Rock n Roll: Almost Famous has the same accurate, high energy portrayal of an up and coming rock band and their on-the-road lifestyle, neither over glamorizing nor demonizing it – just striking a balance, exhibiting a genuine love and respect from “in the trenches” insight. Music movies often treat drumming as almost a competitive extreme sport such as the wildly successful Whiplash (perhaps our best comp across the board) and Drumline.
Time Travel Movies:
While we won’t have a budget anywhere near most epic, science fiction, action/adventure spectacles, Looper’s (20-something saving his 40-something future version of himself) and Jumper’s teen lead share some storytelling device overlap with Once Again as does the timeless destiny of love theme expressed in The Time Traveler’s Wife.
While not “technically” time travel movies, Once Again overlaps with non-linear films such as 500 Days of Summer which was a much sweeter, younger, lighter love story without the destiny element and Charlie Kaufman’s brilliant, surreal Eternal Sunshine of the Spotless Mind with which we hope to share the same desperate hope of crawling back through memories to salvage an unraveled love affair.
While wildly different genres, the helplessly relentless drive of Groundhog Day’s coming back over and over again to move through the stages of grief, love and social connection until you get it right is thematically on point. Memento shares trying to piece life back together (albeit his is backwards) while Slumdog Millionaire shares the gritty re-examination of how a boy so young might know more than he appears thanks to his tragic past.
Addiction and Love:
Once Again deals authentically with the realities and consequences of addiction. Sandra Bullock’s character goes through the 12 steps in 28 Days, addiction ruins a family in When a Man Loves a Woman and in the gritty, dark, bittersweet Seven Pounds, Will Smith plays a character trying to make amends for his past and achieve redemption before he, himself, goes. Leaving Las Vegas was a huge hit with Nicholas Cage as the Protagonist who spiraled hopelessly into self-destruction. Once Again‘s Hero goes back and fixes it.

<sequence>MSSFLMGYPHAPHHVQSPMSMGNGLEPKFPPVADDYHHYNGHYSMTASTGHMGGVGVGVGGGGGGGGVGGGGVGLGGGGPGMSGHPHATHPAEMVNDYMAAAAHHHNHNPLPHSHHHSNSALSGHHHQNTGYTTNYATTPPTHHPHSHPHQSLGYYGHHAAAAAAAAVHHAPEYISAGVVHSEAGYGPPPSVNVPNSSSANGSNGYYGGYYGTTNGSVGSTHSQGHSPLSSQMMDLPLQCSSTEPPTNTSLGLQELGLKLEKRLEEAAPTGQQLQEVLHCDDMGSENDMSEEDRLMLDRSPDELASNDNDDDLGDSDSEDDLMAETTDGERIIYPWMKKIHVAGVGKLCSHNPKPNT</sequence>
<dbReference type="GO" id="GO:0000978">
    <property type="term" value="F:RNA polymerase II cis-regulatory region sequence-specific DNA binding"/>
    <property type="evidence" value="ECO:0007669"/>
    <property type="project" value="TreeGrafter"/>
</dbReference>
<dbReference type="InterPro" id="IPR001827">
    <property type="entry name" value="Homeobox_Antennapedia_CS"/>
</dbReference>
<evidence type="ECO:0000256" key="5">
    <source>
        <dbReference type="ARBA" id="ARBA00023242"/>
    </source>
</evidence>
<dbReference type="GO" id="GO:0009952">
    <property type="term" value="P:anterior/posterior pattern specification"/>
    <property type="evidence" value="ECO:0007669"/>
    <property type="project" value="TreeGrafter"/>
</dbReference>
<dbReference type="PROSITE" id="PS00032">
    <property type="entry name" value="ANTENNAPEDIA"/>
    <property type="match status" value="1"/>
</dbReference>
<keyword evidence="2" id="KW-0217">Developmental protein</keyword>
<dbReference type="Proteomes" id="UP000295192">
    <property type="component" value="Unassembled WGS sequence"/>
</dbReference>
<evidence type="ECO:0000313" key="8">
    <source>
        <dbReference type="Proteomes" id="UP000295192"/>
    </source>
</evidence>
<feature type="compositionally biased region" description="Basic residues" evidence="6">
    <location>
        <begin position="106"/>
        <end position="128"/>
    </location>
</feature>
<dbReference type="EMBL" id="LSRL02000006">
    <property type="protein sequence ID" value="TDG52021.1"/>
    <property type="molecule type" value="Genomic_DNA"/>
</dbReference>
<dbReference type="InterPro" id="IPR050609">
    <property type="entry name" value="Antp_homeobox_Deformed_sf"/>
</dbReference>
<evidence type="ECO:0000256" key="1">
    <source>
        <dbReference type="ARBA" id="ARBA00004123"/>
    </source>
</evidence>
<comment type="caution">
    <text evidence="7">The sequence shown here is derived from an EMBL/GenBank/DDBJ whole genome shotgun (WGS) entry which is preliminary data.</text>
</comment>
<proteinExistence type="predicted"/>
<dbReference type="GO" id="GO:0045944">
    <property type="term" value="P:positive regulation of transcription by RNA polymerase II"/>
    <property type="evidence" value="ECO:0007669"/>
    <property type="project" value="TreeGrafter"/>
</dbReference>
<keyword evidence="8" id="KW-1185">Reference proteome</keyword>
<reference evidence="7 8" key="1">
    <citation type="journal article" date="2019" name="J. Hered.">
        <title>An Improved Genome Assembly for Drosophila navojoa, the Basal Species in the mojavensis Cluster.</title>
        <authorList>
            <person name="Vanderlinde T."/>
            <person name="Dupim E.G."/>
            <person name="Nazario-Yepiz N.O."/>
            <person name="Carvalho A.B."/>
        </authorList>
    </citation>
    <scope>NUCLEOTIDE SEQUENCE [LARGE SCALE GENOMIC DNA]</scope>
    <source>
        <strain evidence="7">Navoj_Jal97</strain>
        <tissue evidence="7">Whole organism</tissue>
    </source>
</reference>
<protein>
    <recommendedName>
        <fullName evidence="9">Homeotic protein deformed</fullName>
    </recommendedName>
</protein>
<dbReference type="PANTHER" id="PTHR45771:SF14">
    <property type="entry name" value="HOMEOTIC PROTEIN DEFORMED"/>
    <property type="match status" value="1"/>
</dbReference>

Creatively Comparable Film Stats
We are not using any of the following comps for our financial projections because their budgets were astronomical compared to ours or are simply too old to still be relevant but a quick survey of the following serve as good creative comps and marketing touch points – bread crumbs of genre success that went before us.
Budget = $20M
U.S. B.O. = $56M
P/D: Fox 2000 Pictures
Widest Release: 1,836
20 weeks in theaters
A band director recruits a Harlem street drummer to play at a Southern university.
In 2074, when the mob wants to get rid of someone, the target is sent into the past, where a hired gun awaits – someone like Joe – who one day learns the mob wants to ‘close the loop’ by sending back Joe’s future self for assassination.
Budget = $30M
W.W. B.O. = $176M
D: Sony Pictures Releasing
Widest Release: 2,992
14 weeks in theaters
A teenager with teleportation abilities suddenly finds himself in the middle of an ancient war between those like him and their sworn annihilators.
Budget = $85M
W.W. B.O. = $222M
P/D: Twentieth Century Fox Film Corporation
Widest Release: 3,428
21 weeks in theaters
A romantic drama about a Chicago librarian with a gene that causes him to involuntarily time travel, and the complications it creates for his marriage.
Budget = $39M
W.W. B.O. = $65M
P/D: New Line Cinema
Widest Release: 2,988
16 weeks in theaters
When their relationship turns sour, a couple undergoes a procedure to have each other erased from their memories. But it is only through the process of loss that they discover what they had to begin with.
Budget = $20M
U.S. B.O. = $49M
P/D: Focus Features
Widest Release: 1,353
14 weeks in theaters
For more information, Visit: Once Again